Will Self Balancing Scooter Racing Become a Sport?


Will Self Balancing Scooter Racing Become a Sport


The odds are pretty good that you’ve seen at least a couple of people zip by you on your daily commute, out at the park, or while shopping on top of what looks like a modern-day hover board. And the odds are just as good that you’ve wondered how they are able to cruise along so fast on such a small piece of technology.

Well, today’s best selling hoverboards or self balancing scooters have definitely come a long way since the early days of their invention. Not only are they a lot more compact than they ever were, but they’re also able to tackle all kinds of terrain, are able to go further than they ever were able to on a single charge, and are also a lot faster – and a lot safer – than they used to be.

All of this has led to people wondering whether or not a new sport of racing was going to crop up, where athletes are literally racing these self balanced scooters (likely heavily modified like most other racecars) against one another to see who comes out on top.

We might be a lot closer to that reality than some people are aware of!

Self balancing scooters are a pretty new to the world

Remember, we are still talking about a pretty young transportation technology here in self balancing scooters.

Though companies have been experimenting with this technology for quite a while, it’s only in the last four or five years that these solutions have really become popular. On top of that, human beings have an innate kind of drive that wants to compete, that wants to push the limits of technology, and that loves nothing more than going head-to-head against someone else to see who’s going to come out on top.

The odds are very good that we’ll start to see more and more people racing their self balancing scooters in the years to come.

There are already self balancing scooter “racing clubs” in the United States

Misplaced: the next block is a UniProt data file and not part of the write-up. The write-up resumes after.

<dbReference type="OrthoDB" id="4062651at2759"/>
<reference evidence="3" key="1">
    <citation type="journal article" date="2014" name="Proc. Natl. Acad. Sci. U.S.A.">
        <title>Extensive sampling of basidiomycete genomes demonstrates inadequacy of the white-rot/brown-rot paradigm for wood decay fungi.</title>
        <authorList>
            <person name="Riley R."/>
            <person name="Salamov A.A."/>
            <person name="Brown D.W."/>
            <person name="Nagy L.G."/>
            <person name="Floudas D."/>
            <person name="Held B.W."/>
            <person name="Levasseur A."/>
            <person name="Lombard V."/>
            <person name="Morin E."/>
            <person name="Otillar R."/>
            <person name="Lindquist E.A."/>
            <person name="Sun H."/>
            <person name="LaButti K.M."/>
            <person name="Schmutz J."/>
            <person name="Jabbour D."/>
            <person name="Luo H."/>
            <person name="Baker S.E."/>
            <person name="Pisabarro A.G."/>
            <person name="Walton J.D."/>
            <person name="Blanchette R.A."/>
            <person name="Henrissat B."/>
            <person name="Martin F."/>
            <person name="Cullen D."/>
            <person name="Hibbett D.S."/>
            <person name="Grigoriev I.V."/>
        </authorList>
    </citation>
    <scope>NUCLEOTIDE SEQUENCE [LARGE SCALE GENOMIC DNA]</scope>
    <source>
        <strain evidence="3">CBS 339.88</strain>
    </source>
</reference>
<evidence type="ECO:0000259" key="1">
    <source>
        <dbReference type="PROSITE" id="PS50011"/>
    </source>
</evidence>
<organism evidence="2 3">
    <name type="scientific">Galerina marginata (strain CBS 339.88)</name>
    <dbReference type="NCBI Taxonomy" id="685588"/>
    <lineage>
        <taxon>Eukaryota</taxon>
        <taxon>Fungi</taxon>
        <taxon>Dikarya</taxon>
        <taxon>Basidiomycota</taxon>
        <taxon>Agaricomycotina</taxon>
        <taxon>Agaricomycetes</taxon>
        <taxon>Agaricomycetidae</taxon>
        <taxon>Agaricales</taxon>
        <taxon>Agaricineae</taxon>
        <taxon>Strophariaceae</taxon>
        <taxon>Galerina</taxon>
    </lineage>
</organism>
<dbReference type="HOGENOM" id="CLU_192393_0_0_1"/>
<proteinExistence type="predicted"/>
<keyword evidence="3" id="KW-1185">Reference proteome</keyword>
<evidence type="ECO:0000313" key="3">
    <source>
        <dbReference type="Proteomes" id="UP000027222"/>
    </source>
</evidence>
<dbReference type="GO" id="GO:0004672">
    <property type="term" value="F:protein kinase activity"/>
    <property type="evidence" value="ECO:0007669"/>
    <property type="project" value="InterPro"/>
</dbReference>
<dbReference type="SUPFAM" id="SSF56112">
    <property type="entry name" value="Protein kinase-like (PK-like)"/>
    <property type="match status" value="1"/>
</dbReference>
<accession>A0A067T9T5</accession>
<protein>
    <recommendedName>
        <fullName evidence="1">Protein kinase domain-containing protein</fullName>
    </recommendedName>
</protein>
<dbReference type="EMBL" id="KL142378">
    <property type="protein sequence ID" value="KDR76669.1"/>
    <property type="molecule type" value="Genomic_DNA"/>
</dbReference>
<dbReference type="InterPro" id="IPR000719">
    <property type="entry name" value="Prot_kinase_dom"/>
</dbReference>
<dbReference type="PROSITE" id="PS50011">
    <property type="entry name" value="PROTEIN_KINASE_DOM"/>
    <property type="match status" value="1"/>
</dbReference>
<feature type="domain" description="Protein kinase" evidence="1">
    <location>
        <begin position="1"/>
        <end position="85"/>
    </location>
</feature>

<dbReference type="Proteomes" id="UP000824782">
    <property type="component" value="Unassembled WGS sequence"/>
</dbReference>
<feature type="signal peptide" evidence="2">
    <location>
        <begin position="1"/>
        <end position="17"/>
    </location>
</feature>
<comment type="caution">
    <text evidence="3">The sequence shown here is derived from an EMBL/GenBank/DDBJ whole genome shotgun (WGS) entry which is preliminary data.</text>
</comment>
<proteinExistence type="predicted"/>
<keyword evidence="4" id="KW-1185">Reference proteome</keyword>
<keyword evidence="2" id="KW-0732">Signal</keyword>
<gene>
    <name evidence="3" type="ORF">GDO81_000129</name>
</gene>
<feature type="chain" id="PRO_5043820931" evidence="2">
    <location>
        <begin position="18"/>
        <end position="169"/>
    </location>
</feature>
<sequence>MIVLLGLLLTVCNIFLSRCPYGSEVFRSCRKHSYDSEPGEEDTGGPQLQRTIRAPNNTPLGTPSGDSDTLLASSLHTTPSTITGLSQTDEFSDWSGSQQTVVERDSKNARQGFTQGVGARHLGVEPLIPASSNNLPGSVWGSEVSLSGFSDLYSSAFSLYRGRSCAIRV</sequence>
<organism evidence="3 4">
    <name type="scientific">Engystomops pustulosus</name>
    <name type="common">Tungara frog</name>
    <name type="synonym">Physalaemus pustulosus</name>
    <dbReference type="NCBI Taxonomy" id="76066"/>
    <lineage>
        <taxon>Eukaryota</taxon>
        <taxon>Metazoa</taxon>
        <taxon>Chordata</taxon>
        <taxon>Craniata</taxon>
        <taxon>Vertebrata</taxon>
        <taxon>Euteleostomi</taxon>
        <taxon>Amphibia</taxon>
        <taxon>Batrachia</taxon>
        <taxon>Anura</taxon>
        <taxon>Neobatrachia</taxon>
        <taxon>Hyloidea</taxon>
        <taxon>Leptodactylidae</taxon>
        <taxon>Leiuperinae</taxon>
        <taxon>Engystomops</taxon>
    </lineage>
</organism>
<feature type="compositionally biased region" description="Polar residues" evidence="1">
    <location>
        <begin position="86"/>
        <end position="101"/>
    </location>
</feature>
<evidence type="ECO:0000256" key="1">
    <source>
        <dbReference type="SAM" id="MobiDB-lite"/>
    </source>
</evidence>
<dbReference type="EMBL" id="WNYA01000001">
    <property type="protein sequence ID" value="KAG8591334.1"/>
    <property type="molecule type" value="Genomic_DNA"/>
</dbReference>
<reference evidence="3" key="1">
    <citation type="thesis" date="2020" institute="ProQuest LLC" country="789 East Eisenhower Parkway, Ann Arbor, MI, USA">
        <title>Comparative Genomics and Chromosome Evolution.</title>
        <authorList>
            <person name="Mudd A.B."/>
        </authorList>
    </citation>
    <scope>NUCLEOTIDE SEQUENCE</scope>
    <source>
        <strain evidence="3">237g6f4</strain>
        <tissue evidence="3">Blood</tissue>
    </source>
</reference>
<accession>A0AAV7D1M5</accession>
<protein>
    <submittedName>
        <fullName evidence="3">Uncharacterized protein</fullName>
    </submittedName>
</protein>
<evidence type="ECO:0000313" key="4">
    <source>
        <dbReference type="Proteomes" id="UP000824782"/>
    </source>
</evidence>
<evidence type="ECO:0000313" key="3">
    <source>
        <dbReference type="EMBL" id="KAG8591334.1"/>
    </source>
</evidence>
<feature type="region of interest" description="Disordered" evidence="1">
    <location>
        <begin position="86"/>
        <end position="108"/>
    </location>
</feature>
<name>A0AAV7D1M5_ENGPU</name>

There are already quite a few scooter “racing clubs” in the United States, though they aren’t quite as organized yet as they likely will be in the future.

Thousands of people have already joined these racing clubs, and many of them compete against people in their local area. If this is anything like the other grassroot racing clubs that have sprung up in the United States in the past, dating all the way back to the early days of NASCAR, the odds are very good that once things are refined in the US these racing groups will be “exported” to the rest of the world as well.

Similar tech like the Segway has international racing clubs as well

If you are seriously wondering whether or not people are going to be excited about racing self balancing scooters against one another, all you have to do is look to the “big brother” technology of the Segway and you’ll have your answer.

Though it was a bit of a commercial flop (and continues to be a very, very niche product), there’s no arguing that the people that do love their Segway are incredibly passionate and loved pushing it to its limits.

A bunch of people race these self balancing transportation machines all over the United States (and the rest of the world), and it’s actually one of the most popular uses of these machines like drones. If you’re wondering whether or not self balancing scooters are going to catch on as a racing machine, all you have to do is look at the robust community of Segway racers and you’ll have your answer!